Thoughts?

Replies (12)

Brian Emery

Published: March 18, 2013 at 9:47 AM

Wow Robert – I am not sure what to make of this. There are many Pros and cons to this policy. I do believe you should be with an adult, but what is the difference. If I go to the park, after the front gate, I could leave without my kids. Go take the nap you talked about, which I could use right now by the way….

I am not sure if this will do anything. What is the point? Are there many problems with young children in the Parks?

Robert Niles
Editor

Published: March 18, 2013 at 9:54 AM

I think Disney's trying to reduce the size of "after 3pm" crowds at Disneyland, and it's hoping that the publicity around this will discourage some local parents from sending kids into the parks unaccompanied. Disney wants to clear space for visitors who spend more on food and souvenirs than the middle school kids do. Now, if local parents want to visit with their kids, and bring their credit cards, I'm sure that Disney will continue to welcome them -- and their money -- with open arms.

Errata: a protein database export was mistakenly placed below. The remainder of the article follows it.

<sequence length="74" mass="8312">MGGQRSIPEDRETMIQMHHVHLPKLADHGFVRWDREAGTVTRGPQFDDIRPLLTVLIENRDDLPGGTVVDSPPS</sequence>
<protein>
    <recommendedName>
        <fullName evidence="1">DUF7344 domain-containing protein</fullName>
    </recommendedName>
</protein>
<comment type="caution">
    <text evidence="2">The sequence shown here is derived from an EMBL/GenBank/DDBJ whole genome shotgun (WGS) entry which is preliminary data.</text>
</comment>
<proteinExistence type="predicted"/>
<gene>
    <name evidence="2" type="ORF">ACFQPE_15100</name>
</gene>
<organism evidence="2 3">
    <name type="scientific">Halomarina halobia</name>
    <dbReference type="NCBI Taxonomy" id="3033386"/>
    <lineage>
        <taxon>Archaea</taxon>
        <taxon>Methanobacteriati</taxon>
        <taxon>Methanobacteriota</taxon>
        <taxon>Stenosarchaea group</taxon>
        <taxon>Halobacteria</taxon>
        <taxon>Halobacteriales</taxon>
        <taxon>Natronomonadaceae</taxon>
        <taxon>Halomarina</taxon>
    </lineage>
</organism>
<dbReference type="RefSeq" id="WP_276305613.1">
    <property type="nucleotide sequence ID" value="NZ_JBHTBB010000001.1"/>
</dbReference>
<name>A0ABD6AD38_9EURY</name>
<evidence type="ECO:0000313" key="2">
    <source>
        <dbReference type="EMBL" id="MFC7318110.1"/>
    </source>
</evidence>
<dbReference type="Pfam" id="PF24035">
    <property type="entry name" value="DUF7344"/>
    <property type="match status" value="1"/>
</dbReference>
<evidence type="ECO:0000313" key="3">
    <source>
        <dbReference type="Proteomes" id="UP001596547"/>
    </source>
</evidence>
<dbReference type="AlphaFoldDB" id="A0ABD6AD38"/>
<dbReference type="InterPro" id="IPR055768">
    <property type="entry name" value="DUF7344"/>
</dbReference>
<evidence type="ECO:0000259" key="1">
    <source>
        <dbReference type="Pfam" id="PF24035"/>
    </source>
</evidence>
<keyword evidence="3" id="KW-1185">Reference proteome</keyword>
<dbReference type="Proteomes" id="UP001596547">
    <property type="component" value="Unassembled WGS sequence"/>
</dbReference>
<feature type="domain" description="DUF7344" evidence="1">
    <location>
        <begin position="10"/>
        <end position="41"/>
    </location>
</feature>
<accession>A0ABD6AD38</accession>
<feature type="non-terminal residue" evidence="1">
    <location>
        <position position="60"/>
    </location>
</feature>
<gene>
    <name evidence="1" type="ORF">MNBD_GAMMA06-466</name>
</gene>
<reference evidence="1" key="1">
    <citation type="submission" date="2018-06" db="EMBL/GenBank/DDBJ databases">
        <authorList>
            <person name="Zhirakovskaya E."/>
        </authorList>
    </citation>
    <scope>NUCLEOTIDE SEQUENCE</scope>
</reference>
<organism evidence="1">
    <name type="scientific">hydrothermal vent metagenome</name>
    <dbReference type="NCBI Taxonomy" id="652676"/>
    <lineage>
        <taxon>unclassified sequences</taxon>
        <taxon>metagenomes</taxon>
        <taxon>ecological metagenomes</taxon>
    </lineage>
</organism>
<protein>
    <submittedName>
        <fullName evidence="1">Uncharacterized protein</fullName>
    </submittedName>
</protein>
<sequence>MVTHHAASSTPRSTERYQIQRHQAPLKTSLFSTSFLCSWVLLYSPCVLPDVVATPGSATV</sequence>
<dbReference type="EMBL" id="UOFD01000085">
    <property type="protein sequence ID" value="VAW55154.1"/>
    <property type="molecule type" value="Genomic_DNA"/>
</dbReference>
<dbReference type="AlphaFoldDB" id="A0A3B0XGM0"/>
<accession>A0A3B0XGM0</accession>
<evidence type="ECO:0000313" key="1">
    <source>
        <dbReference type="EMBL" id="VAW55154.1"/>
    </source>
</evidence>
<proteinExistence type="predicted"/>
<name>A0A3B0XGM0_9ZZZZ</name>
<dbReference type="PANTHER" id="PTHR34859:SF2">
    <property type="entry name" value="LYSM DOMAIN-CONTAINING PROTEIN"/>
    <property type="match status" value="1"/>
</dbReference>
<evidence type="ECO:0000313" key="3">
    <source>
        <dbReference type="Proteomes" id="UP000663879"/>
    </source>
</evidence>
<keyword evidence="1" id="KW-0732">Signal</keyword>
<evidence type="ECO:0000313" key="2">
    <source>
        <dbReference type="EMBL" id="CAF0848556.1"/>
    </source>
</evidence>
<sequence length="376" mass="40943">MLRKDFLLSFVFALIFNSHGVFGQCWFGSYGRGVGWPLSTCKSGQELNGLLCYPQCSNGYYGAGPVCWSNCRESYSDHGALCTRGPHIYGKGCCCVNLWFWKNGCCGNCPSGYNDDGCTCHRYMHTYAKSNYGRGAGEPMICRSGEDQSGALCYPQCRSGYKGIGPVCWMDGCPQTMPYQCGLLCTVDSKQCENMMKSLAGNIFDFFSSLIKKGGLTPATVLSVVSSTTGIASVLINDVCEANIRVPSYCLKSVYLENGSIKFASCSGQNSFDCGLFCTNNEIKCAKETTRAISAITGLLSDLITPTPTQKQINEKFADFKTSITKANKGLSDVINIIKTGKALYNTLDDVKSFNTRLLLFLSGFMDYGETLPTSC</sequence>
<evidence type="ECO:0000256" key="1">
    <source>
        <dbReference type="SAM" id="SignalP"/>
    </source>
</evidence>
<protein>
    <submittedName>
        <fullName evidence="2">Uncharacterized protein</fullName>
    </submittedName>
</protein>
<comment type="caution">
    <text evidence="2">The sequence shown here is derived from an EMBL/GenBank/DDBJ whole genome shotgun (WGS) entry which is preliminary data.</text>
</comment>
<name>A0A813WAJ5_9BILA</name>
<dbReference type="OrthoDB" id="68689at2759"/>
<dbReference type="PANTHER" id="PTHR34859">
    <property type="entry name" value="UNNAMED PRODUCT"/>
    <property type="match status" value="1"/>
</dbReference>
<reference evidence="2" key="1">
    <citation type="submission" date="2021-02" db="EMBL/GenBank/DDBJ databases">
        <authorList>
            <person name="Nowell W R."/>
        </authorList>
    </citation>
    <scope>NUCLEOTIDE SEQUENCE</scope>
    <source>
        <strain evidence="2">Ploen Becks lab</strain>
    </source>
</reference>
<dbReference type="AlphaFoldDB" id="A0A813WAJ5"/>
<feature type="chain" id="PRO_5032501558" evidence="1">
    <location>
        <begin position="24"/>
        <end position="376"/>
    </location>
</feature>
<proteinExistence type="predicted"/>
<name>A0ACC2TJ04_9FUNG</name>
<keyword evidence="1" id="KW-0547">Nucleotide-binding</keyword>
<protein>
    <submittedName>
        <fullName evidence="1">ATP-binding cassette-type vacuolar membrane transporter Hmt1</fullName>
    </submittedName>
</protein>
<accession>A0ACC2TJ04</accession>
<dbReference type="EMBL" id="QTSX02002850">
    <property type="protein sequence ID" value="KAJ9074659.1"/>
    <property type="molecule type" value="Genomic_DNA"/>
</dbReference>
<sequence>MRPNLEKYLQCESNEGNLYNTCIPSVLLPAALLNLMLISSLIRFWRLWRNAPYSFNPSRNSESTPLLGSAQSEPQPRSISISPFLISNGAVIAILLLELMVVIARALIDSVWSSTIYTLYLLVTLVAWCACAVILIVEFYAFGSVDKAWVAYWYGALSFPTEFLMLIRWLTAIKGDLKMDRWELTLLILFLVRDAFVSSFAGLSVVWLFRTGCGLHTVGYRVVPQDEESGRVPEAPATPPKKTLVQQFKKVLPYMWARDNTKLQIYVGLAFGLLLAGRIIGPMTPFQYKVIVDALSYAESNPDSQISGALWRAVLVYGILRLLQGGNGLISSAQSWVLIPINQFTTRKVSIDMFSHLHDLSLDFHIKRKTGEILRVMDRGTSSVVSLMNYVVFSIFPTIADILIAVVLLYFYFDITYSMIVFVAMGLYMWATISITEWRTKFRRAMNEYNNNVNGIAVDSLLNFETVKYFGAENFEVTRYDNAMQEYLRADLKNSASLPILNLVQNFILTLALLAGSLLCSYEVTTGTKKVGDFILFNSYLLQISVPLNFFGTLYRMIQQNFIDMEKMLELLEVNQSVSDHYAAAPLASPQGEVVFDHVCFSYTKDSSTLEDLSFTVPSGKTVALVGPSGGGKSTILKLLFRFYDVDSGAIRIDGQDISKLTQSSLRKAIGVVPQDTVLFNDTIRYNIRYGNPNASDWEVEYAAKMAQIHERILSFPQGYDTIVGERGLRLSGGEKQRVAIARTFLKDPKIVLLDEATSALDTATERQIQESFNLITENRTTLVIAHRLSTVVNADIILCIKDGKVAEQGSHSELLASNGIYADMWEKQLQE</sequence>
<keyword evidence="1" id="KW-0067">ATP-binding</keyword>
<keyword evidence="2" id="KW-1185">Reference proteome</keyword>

Brandon Mendoza

Published: March 18, 2013 at 10:20 AM

I don't think they can really enforce the rule either, but I have to agree that it's probably to reduce the crowds after school. It'll make some parents think twice about trying to send their kids to DLR as a baby sitter.
Russell Meyer
Writer

Published: March 18, 2013 at 10:26 AM

Obviously this rule is going to next to impossible to enforce. However, I don't think it's Disney's intension to enforce the rule, just establish that they have a rule. By establishing the rule, they then have the option of how rigorously they enforce it. So unless some massive influx of sub 14-year olds start flooding the parks forcing Disney's hand, this announcement is more window dressing than anything else.
Tracy Bates

Published: March 18, 2013 at 11:44 AM